The flow series also appear as a result of the forces applied by large volumes. The effects of these volumes on these works are embraced with soft and smooth movements and can be traced on the form with a natural flow. As in my other works this also may be seen as traces of an outer force, but these traces are outcomes that are formed within a natural flow and are affirmed by the form. The final form stands upright with its pure, content energy shaped by this feeling of embrace.


  • Brett Freund: Bliss Point - The amount of an ingredient that optimizes palatability, 2013-2014

    This project is a exploration of repetition and balance while researching the aesthetic parameters of different materials. These recent vessels represent an indulgence in making with consideration to how choice creates form. My background is rooted in traditional pottery and it’s important to me for my work to best reflect the world that I feel is around me.


  • Michael Boroniec: Spatial Spirals, 2013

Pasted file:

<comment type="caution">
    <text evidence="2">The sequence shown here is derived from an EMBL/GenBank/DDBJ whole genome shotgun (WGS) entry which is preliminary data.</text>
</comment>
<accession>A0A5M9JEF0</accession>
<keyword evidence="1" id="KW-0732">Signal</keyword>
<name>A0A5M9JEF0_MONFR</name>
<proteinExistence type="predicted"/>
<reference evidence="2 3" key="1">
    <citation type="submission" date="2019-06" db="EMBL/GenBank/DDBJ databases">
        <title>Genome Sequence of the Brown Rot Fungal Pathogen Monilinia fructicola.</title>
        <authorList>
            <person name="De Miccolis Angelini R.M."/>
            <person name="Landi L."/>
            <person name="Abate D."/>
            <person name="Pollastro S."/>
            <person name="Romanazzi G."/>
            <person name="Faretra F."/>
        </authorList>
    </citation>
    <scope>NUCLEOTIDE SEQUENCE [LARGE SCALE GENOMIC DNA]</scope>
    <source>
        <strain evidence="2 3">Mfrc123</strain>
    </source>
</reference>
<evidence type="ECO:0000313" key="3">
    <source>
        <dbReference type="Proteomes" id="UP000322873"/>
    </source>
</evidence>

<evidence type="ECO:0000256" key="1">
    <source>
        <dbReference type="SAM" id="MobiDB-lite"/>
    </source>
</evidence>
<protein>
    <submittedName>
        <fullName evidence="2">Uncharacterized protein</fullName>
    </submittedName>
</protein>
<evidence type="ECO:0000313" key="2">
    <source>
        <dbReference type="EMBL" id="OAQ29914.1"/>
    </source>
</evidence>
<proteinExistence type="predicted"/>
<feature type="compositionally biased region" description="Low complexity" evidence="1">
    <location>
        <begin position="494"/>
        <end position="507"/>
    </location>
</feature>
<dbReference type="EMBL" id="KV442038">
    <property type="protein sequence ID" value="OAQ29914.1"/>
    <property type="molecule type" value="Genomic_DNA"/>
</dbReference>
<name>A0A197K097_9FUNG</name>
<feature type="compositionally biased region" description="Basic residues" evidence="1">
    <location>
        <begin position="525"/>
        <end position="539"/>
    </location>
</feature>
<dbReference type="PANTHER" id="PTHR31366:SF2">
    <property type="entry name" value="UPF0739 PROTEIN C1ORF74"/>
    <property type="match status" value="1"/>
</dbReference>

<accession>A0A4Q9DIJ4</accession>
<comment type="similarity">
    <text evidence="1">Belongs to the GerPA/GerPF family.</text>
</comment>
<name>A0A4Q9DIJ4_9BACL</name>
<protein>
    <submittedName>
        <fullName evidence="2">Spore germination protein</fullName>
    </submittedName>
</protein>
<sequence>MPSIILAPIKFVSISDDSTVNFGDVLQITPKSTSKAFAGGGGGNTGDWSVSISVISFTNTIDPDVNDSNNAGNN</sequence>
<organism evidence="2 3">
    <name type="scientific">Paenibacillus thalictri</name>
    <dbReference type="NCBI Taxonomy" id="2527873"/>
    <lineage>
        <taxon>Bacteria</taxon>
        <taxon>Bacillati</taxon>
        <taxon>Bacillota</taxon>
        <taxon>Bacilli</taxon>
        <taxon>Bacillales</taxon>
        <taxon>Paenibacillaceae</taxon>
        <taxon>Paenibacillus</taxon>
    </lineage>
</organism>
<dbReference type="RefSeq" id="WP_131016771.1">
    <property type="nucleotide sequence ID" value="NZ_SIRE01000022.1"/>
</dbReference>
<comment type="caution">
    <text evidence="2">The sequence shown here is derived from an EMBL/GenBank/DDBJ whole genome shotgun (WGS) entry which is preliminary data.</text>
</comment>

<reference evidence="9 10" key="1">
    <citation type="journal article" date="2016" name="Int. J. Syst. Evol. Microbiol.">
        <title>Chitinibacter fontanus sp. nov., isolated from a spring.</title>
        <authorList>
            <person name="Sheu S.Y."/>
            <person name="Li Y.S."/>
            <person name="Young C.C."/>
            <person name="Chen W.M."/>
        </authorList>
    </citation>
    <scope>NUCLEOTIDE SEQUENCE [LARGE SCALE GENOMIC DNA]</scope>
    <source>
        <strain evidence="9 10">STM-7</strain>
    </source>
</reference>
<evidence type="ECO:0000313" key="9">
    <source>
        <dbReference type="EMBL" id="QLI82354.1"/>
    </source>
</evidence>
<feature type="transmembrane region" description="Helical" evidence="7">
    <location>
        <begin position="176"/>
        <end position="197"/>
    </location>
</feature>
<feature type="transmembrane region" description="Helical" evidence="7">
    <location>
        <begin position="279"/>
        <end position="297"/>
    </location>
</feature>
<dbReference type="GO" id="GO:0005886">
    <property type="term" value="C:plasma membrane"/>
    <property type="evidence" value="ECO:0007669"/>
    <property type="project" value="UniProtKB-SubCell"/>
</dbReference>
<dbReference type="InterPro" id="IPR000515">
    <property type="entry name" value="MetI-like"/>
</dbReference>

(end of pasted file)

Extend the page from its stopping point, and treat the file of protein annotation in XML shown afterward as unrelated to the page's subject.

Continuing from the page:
What began with teapots and a single spiral, has evolved into a series of vases that vary in form, degree of expansion, and number of coils. Each vessel is wheel thrown then deconstructed. This process reveals aspects of the vase that most rarely encounter. Within the walls, maker’s marks become evident and contribute to the texture. The resultant ribbon effect, reminiscent of a wheel trimming, lends fragility, elegance, and motion to a medium generally perceived as hard and heavy. This emphasizes a resistance of gravity, allowing negative space to unravel and become part of the form. The result is a body of sculptural objects, resembling and born of functional vessels.


  • Seth Czaplewski: Onsite Sculpture, 2013-2014

    While researching North St. Louis I have uncovered a history of production and self-sufficiency pushed to the periphery, which today is so prevalent in American society that we barely notice. In the early 1800’s the area just North of downtown St. Louis was a communal farmland for residents. There was also a 15-acre plot along the Mississippi river open to residents to use as they wanted.  Both ideas were very progressive for their time and still are, although neither is still in place today. European immigrants once flocked to this area due to failed farming in their homeland. In the case of Henry Overstolz, originally from Germany, once in America his fortune changed when he opened grocery stores. Since then the rapid development of infrastructure has led to a society of convenience. And once again, like in Overstolz’ time of the mid 1800’s, people have fled, as the site cannot meet the needs of the people. My works are inspired by and situated on sites like these.